Not much else doing right now for the Chicago Cubs, but they’re sticking to their now-usual route when it comes to the bullpen: find and sign as many “interesting” and “unique” guys as possible.
There’s a new one today, per the Cubs transactions page: righty Trevor Kelley.
As Bryan points out on Twitter, Kelley, 27, is a sidearmer who had the ninth lowest release point in baseball in 2020. So that’s definitely “interesting” and “unique.” The long-time Red Sox farmhand was exceptional in the minors, but hasn’t translated it in the big leagues yet, either in his debut with the Red Sox in 2019, or with the Phillies this past year (both very small samples):
Presumably because of the sidearming style, Kelley succeeded in the minors primarily thanks to crummy contact, together with good control in the zone. But what probably compelled the Red Sox, and then Phillies (who claimed him on waivers), and now the Cubs was his 2019 performance at AAA. The strikeout rate took a big step forward, the walk rate reduced, nobody could hit him for boop, and he was throwing multiple innings in a lot of his outings.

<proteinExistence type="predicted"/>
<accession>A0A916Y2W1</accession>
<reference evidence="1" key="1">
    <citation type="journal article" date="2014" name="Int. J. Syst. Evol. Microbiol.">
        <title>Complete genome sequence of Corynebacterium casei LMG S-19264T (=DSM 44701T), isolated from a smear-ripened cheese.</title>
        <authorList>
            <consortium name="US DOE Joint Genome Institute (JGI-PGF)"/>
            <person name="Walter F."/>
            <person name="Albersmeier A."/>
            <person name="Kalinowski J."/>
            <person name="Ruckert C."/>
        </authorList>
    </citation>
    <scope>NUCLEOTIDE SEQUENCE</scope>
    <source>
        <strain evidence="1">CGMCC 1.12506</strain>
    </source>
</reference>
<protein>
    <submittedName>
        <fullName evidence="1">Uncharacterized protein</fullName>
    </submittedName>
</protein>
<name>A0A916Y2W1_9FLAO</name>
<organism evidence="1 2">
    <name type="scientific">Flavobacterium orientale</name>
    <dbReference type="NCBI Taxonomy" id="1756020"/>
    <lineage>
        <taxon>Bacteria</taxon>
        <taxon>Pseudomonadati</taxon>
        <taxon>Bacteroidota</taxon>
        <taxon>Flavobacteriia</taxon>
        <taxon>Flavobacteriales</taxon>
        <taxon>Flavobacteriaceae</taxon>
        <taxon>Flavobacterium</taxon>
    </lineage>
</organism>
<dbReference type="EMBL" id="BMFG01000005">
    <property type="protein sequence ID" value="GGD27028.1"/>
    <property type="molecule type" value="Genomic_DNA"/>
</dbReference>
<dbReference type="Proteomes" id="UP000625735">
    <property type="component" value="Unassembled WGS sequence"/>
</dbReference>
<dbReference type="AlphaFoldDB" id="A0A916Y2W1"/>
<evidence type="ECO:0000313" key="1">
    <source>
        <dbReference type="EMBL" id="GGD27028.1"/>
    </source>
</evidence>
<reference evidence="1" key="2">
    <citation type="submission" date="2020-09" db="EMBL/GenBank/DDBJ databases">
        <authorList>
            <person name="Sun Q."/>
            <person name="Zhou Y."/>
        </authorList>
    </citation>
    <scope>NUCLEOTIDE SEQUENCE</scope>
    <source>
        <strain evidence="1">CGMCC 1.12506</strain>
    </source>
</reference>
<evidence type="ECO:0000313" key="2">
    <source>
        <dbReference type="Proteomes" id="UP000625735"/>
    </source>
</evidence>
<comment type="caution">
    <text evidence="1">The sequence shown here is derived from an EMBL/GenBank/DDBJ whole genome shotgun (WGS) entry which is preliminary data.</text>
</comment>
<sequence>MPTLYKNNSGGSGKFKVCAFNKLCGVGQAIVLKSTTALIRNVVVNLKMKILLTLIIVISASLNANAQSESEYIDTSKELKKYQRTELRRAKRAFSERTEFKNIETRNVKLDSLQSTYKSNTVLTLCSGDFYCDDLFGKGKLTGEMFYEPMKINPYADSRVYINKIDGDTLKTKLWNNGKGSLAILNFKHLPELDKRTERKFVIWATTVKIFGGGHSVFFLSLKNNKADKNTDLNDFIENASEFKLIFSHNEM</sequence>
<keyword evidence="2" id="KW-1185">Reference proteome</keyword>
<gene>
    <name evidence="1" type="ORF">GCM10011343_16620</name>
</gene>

You can see his delivery is unique:
There’s really not much to take away from the tiny big league samples – he got hammered by the Braves in one of his four 2020 outings and that was pretty much the whole line there – so it’s really more of a scouting play by the Cubs. I love the idea of getting a guy who gives batters such a different look, and, like I said, that breakout at AAA in 2019 sure is intriguing. Get him in on a no-risk minor league deal, and see what’s what in Spring Training.
From there, if you want him to be an up-and-down guy, he’s got options remaining.
Kelley joins Robert Stock (waiver claim), Jonathan Holder (big league signing), Gray Fenter (Rule 5 Draft), James Bourque (minor league signing), Jake Jewell (minor league signing), Jerry Vasto (minor league signing), and D.J. Snelten (minor league signing) as new relief arms added to the organization since the offseason began.